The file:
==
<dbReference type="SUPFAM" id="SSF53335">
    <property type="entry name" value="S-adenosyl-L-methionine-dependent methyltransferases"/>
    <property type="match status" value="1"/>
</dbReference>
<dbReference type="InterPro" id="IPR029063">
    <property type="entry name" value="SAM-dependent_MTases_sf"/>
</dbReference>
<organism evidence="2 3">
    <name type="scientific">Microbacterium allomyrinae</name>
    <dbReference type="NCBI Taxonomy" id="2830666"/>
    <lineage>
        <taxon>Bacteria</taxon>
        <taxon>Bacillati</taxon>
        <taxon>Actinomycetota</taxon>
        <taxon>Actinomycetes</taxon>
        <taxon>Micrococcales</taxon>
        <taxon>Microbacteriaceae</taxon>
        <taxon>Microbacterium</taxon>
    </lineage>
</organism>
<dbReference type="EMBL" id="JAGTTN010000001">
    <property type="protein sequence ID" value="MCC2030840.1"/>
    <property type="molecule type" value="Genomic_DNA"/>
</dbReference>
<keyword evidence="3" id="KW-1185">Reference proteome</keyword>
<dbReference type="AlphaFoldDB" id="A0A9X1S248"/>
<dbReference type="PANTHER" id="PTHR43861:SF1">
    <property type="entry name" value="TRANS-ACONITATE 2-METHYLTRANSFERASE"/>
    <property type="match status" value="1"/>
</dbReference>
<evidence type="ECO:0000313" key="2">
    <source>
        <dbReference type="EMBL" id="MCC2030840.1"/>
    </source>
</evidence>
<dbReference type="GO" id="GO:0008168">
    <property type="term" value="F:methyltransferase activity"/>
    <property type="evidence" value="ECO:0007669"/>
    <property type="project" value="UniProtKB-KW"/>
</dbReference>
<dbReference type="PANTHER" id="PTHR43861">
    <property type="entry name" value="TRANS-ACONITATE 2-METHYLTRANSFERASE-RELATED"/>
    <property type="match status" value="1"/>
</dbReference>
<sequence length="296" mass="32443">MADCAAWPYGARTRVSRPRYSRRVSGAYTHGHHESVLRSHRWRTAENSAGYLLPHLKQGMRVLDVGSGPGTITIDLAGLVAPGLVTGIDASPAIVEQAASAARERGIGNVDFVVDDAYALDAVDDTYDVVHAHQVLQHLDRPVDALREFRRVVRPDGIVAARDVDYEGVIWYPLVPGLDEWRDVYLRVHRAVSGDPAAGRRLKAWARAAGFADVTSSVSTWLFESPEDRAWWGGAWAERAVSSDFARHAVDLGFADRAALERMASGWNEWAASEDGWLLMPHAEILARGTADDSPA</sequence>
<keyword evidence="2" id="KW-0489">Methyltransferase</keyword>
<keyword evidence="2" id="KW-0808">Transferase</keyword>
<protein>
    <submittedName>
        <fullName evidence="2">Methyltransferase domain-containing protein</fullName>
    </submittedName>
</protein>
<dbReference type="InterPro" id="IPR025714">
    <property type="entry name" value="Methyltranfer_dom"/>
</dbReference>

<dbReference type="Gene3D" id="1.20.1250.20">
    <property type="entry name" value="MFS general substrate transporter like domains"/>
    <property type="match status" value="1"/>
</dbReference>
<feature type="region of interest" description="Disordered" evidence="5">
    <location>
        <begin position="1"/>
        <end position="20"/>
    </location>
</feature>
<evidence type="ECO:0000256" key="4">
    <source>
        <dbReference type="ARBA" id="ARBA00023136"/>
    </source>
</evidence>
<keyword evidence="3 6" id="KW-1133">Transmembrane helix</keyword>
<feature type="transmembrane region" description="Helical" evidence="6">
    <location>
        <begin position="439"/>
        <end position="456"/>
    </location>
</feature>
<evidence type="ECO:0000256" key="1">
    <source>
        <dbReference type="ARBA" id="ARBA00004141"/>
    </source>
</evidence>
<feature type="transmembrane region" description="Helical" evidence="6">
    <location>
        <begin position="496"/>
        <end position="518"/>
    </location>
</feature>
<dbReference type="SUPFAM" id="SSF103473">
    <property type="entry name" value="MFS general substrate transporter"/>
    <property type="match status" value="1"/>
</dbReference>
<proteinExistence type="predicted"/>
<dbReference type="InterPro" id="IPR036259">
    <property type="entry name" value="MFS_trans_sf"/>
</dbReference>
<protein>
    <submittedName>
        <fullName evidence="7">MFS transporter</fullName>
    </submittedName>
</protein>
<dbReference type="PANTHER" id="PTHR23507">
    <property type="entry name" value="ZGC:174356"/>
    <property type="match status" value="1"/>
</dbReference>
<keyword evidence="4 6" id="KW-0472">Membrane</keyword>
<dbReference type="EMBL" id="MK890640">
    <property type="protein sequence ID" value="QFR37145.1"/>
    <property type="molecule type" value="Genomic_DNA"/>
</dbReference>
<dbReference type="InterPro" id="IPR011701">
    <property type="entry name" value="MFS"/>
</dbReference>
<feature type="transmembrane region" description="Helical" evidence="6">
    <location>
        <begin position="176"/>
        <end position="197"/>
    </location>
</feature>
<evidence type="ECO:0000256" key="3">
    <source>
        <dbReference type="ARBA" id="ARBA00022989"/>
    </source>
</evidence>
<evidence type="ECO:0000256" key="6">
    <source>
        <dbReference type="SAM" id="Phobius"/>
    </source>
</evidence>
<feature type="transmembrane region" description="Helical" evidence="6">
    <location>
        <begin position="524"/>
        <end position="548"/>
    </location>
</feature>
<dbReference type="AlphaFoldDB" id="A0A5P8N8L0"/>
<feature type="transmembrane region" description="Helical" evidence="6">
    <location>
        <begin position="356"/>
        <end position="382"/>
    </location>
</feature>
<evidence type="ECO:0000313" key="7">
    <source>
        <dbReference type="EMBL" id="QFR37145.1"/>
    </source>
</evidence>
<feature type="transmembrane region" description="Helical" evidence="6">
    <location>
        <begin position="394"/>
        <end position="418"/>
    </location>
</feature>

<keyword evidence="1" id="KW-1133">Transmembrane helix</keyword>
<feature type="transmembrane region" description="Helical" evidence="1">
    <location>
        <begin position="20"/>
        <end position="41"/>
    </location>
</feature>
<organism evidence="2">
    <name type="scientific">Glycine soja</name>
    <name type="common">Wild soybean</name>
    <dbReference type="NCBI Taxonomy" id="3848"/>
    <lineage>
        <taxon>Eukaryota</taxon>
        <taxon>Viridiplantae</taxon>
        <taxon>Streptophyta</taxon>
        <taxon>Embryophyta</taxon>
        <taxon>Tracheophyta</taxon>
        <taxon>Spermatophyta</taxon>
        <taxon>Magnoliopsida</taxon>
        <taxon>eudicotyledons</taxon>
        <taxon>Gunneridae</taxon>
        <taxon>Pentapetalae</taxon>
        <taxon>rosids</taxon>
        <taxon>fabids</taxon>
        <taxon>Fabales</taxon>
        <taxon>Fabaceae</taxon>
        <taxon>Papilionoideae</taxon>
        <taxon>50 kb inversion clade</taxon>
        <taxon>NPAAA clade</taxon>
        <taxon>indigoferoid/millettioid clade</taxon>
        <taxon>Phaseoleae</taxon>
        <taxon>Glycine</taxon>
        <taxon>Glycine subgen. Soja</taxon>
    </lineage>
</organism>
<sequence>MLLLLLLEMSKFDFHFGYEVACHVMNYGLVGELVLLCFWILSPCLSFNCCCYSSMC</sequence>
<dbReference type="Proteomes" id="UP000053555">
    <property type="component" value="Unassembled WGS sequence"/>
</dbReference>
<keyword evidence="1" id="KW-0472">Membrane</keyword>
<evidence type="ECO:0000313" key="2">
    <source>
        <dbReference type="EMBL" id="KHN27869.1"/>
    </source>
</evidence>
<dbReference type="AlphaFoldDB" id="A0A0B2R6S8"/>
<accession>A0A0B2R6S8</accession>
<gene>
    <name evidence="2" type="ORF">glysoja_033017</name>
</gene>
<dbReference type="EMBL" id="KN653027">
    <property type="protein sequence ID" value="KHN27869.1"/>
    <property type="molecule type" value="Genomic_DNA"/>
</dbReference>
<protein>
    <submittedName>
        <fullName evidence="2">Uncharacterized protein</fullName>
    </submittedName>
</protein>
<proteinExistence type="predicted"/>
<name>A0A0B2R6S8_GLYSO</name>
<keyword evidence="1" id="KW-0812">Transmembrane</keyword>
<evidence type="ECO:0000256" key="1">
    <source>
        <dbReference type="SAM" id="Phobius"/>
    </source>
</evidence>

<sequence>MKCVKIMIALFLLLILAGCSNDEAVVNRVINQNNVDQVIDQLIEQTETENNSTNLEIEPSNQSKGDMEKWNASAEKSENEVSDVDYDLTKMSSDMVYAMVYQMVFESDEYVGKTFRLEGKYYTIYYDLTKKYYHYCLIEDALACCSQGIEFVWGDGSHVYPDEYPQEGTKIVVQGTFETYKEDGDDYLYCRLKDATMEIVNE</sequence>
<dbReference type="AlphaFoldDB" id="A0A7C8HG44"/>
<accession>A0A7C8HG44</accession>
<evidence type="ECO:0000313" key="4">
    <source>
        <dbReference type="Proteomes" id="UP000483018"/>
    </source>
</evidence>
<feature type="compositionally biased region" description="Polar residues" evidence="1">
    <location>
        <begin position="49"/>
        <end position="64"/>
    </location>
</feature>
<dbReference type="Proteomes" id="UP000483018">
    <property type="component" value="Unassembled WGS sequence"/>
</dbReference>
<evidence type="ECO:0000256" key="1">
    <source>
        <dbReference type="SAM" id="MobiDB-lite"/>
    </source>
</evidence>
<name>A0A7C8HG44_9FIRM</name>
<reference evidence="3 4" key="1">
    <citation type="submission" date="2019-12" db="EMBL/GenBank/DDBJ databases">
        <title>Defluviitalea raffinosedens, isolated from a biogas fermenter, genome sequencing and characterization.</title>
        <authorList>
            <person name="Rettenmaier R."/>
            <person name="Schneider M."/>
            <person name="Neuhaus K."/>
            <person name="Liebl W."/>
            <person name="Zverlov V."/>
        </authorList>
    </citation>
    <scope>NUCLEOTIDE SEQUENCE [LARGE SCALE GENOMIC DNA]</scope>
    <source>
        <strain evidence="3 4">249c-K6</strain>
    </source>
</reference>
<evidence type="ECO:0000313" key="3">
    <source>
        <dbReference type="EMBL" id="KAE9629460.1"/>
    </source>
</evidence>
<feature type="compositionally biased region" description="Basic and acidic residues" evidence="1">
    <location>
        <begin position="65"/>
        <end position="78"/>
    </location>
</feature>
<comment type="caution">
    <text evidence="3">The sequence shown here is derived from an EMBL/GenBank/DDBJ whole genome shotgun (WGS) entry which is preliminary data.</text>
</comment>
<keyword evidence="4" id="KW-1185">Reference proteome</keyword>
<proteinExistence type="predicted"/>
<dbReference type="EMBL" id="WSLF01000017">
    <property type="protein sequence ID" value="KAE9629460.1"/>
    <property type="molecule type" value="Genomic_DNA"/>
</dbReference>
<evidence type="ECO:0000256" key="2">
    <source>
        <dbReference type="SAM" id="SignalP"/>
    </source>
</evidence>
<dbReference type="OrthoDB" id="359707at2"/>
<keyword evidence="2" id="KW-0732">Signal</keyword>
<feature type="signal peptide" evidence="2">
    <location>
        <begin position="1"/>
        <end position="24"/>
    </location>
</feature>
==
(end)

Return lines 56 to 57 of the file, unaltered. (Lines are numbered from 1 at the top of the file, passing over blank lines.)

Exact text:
<dbReference type="Gene3D" id="1.20.1250.20">
    <property type="entry name" value="MFS general substrate transporter like domains"/>